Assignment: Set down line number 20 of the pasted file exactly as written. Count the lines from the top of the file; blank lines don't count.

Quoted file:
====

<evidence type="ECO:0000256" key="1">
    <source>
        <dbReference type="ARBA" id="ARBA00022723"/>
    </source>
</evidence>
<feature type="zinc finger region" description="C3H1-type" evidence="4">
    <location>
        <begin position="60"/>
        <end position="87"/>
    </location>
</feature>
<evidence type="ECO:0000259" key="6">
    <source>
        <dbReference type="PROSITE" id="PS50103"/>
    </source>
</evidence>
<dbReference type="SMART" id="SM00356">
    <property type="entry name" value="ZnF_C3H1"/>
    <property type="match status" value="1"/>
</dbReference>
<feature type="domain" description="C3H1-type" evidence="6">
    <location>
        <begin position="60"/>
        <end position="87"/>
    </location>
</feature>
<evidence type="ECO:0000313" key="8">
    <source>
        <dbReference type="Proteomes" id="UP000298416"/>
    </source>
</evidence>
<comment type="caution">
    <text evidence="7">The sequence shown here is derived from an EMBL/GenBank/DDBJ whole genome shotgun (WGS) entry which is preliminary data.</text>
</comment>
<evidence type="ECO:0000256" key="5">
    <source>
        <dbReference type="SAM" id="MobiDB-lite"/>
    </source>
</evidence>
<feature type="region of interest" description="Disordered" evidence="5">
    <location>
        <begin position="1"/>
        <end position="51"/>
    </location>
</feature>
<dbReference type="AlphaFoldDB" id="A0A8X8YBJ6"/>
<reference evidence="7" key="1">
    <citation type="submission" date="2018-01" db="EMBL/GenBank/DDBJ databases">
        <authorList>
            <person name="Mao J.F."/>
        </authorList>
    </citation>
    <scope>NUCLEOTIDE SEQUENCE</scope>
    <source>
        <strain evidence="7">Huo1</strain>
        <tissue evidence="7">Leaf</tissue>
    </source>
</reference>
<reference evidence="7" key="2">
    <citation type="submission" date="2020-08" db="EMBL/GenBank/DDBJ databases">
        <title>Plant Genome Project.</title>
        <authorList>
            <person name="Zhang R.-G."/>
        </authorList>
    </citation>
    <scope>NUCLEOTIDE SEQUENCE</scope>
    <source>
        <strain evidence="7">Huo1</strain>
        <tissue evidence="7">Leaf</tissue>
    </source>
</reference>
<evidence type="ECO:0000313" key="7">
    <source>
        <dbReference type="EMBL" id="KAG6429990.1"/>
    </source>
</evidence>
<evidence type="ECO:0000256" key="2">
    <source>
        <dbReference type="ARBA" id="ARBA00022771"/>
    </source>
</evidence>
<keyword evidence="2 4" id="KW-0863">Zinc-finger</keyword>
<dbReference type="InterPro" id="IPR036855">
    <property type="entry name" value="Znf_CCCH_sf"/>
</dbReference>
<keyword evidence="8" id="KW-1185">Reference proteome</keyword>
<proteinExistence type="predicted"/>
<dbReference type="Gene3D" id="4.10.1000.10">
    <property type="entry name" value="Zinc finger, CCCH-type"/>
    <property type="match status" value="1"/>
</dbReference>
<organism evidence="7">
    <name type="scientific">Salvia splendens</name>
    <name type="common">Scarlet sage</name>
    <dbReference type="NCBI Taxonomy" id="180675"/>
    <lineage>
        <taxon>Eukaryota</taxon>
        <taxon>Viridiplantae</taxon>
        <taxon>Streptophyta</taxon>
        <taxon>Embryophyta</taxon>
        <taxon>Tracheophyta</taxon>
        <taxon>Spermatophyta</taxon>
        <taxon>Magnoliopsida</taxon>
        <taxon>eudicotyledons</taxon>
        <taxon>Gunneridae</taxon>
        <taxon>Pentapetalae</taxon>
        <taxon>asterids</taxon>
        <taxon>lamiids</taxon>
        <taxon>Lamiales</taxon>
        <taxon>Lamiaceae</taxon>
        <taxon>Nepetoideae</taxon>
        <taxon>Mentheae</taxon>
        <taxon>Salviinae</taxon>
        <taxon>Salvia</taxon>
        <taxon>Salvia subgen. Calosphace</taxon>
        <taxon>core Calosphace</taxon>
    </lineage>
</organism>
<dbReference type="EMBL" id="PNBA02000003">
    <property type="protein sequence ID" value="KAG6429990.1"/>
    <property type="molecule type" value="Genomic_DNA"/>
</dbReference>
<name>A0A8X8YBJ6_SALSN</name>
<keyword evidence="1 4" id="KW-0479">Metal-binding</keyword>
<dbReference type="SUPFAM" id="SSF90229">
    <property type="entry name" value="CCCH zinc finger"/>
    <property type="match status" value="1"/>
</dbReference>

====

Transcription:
</dbReference>